Midnight Fight Express is an isometric beat ‘em up fighting game created by solo developer Jacob Dzwinel and published by Humble Games. Players will battle waves of enemies across multiple levels using various combat techniques that can be customized to your liking.
Players take on the role of Babyface, a former criminal who is tasked with destroying various gangs in an effort to prevent their takeover of the city come morning. Despite being a capable fighter, you are effectively Jason Bourne, as you also have no memory of your past. You are accompanied by a sentient drone that helps start you on your path of criminal destruction. However, after completing several levels it becomes clear that there is more to your story than the mysterious drone initially led on.
In Midnight Fight Express, players will battle waves of criminals across over 41 replayable levels. Pulse-pounding electronic beats from artist Noisecream set the stage for each level and the title of each track is listed in the bottom corner. Upon completing a level, you are given a score that can be improved upon in future runs. You will also unlock skins for the specific enemies you encountered as well as the music track for the level.
Catch These Hands
At the core of Midnight Fight Express is its fast-paced melee combat. Completing levels grants skill points that can be spent to unlock a variety of combat upgrades, including new fighting maneuvers and finishers as well as new ways to parry, counter, and grapple enemies. Your secondary gun can be upgraded with different types of bullets that cast special effects on enemies. Electrified Bullets, for example, will briefly stun enemies, giving you a window to get in a quick punch. Further along the skill tree are the Hypnotize Bullets, which cause enemies to temporarily become allies and begin fighting alongside you. Skills and upgrades can be assigned or unassigned once they have been unlocked, giving you the freedom to customize your combat build as needed.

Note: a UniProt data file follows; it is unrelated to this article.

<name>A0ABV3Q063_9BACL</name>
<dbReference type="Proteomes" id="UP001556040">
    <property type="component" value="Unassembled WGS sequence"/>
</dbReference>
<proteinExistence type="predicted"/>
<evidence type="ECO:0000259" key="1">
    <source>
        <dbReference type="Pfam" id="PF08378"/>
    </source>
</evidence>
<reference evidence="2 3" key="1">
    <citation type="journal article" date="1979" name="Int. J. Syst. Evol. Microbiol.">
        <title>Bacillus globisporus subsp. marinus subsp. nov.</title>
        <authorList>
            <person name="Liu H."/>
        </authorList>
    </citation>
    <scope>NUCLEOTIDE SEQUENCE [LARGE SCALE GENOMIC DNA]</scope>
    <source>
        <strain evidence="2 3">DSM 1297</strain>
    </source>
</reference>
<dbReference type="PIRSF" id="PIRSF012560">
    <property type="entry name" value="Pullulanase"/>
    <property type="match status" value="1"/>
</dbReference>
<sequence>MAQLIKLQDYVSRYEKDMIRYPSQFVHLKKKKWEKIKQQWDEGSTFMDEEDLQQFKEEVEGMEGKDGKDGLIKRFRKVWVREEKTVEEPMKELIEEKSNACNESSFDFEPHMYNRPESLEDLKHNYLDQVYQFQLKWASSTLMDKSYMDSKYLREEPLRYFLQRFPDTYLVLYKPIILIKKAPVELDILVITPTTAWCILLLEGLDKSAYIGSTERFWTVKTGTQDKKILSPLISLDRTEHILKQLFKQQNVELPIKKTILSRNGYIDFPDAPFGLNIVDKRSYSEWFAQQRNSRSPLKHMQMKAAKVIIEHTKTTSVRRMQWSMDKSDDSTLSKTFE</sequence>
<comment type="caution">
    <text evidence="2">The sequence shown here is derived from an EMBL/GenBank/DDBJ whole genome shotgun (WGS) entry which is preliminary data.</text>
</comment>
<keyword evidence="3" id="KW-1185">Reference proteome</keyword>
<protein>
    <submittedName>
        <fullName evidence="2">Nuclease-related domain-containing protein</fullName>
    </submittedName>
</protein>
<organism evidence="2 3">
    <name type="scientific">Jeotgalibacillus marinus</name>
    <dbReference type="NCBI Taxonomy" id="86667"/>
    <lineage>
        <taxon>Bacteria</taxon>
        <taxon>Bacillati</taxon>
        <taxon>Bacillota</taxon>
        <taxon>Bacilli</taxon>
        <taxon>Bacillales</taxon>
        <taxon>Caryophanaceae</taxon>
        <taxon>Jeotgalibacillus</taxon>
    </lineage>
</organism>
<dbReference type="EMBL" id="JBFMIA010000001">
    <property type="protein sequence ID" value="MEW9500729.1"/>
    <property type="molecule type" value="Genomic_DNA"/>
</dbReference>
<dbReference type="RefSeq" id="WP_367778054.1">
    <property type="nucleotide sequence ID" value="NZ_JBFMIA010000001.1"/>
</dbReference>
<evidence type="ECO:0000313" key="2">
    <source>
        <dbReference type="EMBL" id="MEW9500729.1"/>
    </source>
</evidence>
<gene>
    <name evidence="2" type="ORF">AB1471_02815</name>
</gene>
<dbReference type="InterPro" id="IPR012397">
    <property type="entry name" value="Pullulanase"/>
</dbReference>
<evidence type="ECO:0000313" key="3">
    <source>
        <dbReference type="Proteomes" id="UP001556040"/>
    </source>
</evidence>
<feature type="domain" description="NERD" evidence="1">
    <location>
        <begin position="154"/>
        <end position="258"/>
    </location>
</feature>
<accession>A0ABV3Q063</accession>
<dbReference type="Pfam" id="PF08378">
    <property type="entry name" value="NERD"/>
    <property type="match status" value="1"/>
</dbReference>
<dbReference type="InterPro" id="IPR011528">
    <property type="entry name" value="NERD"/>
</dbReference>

Every punch felt smooth and responsive, which can be attributed to it being mo-cap animation done by an actual stunt artist. It was not until Act 2 that the combat really began to click. As you unlock more combat moves, new combos become available that allow Babyface to seamlessly maneuver between enemies. Among the various combat skills, my least utilized were the grapple maneuvers, as I found pulling off parries and finishers to be more effective.
Some missions stray from the beat ‘em up gameplay by introducing different obstacles to keep players on their toes. Examples include dodging trains in a busy train tunnel, avoiding the looming dot of a sniper laser, or weaving through traffic during a high-speed chase. Although most levels allow for a combination of hand-to-hand combat and ranged gunplay, there were a few levels that required guns-only gameplay that slowed down the pacing and felt out of place in a game primarily focused on melee fighting.
During combat, Babyface can pick up weapons dropped by enemies and use them until they break. This can range from melee weapons including knives and axes, to ranged weapons such as pistols and shotguns. Swapping between melee and ranged combat seemed to be the most effective method for completing most levels. You can also drop-kick items found in your surroundings, such as chairs or barrels, to knock down opponents from a distance.
Weapons aren’t limited to guns and knives, however. Nearly everything can be used as a weapon, from plungers and power tools to turkey legs and whole fish. What you have on hand will vary thematically between levels. One noteworthy mission consisted of a massive pillow fight where pillows and Nerf guns were the weapons of choice.